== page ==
“Doctorow’s easy-going storytelling belies the rapid-fire pacing of his tale of one man caught in a nightmare of time zones and technology. Combining near-future suspense with magical realism, the author of Down and Out in the Magic Kingdom crafts a surrealistic parable of progress gone wrong that belongs in most sf collections.” Library Journal
“As in Down and Out, Doctorow shows here that he’s got the modern world, in all its Googled, Friendstered, and PDA-d glory, completely sussed.” Kirkus Reviews

Reviews

Reviews

by Rogue Writer 9/13/2017
Overall Performance
Narration
Story

Time Zones as Basis for Loyalty?

This story is supposed to be one of choosing between being happy and being smart, it doesn’t do a very good job addressing that theme. It comes across more as a cautionary tale about not being paranoid enough, about the dangers of being too trusting. Especially when all the signs are there.

Take the main character’s closest compatriots. Linda is a hot LA woman who steps in front of his moving car then convinces him to take the blame so they can split the insurance money. In the proverbial whirlwind romance, they become boyfriend and girlfriend. Or then there his fellow EST secret agent provocateur, Fede, who is always paranoid about being found out as working for EST instead of GMT. Scoundrels, the both of them.

On a different note, I almost wrote Cory Doctorow off as being not particularly insightful into the direction of technology. Then I heard the 2004 copyright. Doctorow wasn’t very accurate in his physical representation of comm technology (we would call it a “smart phone”), as they are clunky flip-open phones that dent easily, even from the manic depression of the screens. But in how they were used and the frequency? Dead on.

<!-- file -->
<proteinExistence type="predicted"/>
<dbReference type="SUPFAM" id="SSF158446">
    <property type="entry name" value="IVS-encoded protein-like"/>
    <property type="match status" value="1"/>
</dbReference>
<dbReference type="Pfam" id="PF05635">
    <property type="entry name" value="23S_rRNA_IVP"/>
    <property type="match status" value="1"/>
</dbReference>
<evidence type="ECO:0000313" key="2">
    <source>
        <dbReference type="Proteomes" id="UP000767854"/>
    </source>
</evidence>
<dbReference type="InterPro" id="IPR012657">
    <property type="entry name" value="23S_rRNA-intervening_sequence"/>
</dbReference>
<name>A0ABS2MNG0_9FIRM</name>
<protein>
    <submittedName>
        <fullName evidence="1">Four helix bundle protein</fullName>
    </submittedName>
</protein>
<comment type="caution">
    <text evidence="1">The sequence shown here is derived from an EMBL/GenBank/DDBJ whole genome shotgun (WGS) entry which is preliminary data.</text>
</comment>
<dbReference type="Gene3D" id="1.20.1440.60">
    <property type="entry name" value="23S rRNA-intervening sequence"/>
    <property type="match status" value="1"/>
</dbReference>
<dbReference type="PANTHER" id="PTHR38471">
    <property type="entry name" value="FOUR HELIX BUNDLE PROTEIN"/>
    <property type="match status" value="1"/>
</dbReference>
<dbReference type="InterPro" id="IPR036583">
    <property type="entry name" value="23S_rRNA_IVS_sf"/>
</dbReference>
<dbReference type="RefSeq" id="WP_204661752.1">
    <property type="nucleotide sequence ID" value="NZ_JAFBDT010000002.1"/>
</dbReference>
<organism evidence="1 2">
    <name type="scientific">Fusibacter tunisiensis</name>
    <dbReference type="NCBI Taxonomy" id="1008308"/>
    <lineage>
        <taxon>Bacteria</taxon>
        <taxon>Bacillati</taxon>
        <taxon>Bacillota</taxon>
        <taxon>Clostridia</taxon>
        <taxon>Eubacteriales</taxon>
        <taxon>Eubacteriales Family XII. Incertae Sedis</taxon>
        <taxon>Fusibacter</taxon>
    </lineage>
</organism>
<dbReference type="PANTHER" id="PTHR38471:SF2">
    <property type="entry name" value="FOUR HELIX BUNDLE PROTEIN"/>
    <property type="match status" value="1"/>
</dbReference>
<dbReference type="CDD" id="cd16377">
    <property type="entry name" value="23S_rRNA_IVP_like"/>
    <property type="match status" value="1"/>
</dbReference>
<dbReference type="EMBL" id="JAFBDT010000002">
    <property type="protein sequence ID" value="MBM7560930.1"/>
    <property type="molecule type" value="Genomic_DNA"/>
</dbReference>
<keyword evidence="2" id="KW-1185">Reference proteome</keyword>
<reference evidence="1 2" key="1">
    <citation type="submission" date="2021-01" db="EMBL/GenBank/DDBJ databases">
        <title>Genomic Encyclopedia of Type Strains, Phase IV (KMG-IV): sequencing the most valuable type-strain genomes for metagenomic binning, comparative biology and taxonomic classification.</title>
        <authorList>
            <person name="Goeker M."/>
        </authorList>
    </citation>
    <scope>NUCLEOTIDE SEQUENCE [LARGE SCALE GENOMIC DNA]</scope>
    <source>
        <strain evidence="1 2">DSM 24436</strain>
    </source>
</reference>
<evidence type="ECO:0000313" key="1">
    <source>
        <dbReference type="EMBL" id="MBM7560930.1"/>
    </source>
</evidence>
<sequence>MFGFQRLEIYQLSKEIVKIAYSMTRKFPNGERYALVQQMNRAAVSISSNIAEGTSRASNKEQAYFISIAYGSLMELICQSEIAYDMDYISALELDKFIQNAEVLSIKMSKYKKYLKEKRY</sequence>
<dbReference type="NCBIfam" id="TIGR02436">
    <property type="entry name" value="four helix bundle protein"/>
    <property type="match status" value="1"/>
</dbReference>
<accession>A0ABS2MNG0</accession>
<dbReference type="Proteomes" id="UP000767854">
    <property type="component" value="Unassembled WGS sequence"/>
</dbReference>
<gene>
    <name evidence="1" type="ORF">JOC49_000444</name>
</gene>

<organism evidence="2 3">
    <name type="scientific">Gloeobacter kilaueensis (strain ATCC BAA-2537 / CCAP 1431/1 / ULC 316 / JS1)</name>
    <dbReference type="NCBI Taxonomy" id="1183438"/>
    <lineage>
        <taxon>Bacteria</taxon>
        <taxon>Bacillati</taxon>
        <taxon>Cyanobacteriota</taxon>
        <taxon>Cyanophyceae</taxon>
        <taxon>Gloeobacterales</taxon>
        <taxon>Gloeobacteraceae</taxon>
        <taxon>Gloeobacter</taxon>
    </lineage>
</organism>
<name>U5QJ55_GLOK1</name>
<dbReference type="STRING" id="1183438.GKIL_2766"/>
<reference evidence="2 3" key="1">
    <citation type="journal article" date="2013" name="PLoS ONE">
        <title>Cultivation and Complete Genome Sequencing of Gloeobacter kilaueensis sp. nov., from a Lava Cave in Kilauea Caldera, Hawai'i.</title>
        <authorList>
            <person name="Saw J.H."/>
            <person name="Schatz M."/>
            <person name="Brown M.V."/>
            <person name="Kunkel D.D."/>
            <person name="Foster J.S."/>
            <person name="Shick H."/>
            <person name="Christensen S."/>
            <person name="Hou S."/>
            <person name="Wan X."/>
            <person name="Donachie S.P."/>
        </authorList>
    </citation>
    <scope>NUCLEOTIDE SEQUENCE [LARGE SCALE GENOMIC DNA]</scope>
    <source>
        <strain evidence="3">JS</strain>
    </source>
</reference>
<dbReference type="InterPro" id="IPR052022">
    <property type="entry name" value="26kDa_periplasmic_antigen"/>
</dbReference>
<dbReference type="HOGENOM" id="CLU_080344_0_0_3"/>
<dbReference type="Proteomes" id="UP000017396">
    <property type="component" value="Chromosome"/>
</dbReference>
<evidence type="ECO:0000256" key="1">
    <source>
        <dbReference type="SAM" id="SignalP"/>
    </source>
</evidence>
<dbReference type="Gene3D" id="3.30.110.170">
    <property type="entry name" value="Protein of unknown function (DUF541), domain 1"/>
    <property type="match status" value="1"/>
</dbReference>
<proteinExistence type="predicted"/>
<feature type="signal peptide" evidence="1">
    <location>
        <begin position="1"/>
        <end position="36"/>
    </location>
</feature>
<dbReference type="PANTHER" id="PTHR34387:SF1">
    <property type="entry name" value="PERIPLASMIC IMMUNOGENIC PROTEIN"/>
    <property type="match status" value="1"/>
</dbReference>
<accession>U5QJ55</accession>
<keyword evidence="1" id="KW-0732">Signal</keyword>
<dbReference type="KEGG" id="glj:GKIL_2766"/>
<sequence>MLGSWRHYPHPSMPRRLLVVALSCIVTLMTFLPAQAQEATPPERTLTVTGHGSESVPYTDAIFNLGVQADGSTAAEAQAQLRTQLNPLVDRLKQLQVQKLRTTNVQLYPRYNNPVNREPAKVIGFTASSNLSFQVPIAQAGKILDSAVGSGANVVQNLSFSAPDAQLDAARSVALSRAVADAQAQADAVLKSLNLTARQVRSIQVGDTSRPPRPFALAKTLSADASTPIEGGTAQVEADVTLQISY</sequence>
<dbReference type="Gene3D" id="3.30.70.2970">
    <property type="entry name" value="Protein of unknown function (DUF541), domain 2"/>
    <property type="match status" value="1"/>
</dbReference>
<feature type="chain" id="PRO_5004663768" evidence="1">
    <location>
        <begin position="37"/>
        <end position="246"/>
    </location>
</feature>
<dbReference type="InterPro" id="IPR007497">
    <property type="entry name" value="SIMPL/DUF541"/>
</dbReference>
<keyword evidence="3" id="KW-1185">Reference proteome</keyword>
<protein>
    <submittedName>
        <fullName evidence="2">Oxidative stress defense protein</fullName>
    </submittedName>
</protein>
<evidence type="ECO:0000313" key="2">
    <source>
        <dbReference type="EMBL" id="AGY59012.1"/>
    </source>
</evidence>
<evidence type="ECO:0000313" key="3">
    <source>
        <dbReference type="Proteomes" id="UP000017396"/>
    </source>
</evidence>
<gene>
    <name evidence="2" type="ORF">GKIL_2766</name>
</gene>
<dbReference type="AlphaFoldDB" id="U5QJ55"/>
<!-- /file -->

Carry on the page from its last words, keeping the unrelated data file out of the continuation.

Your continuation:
The chatroom sections also expressed a duality in the main character’s personality. He is a User Experience consultant. His job is to make suggestions as to how to make things acceptable and easy to use by the end consumer. Yet, he loves these chatrooms that are only easy to use for those who have learned to use them. All the codes used to chat. Those rooms are still around, but mainly only the tech-heads and those unwilling to step into the modern age of chat frequent them. Plus, from a writing standpoint, the chatroom sections didn’t add much to the story, if anything.

How he writes about the handling of music copyrights, though, is reflective of how the iPod was influencing copyright issues at the time the book was written and is predictive of the battles to come in the future of music copyright.

Overall, this book wasn’t that enjoyable. There was a certain pretentiousness to the self-importance of the character. The whole idea that people truly give a sh*t about what time zone a person comes from is just as ridiculous as the idea that people would actually work and show loyalty to a time zone. Those working online know that location dissolves away and the whole world becomes one, as long as it’s connected to the Internet. The whole notion of the tribes in this book is a bit ludicrous, actually. It came off as if the main character is not a tribalist at all, but a nationalist. At least, this is according to how the character defines tribes. And that’s another thing about the book. It smacks of a polemic.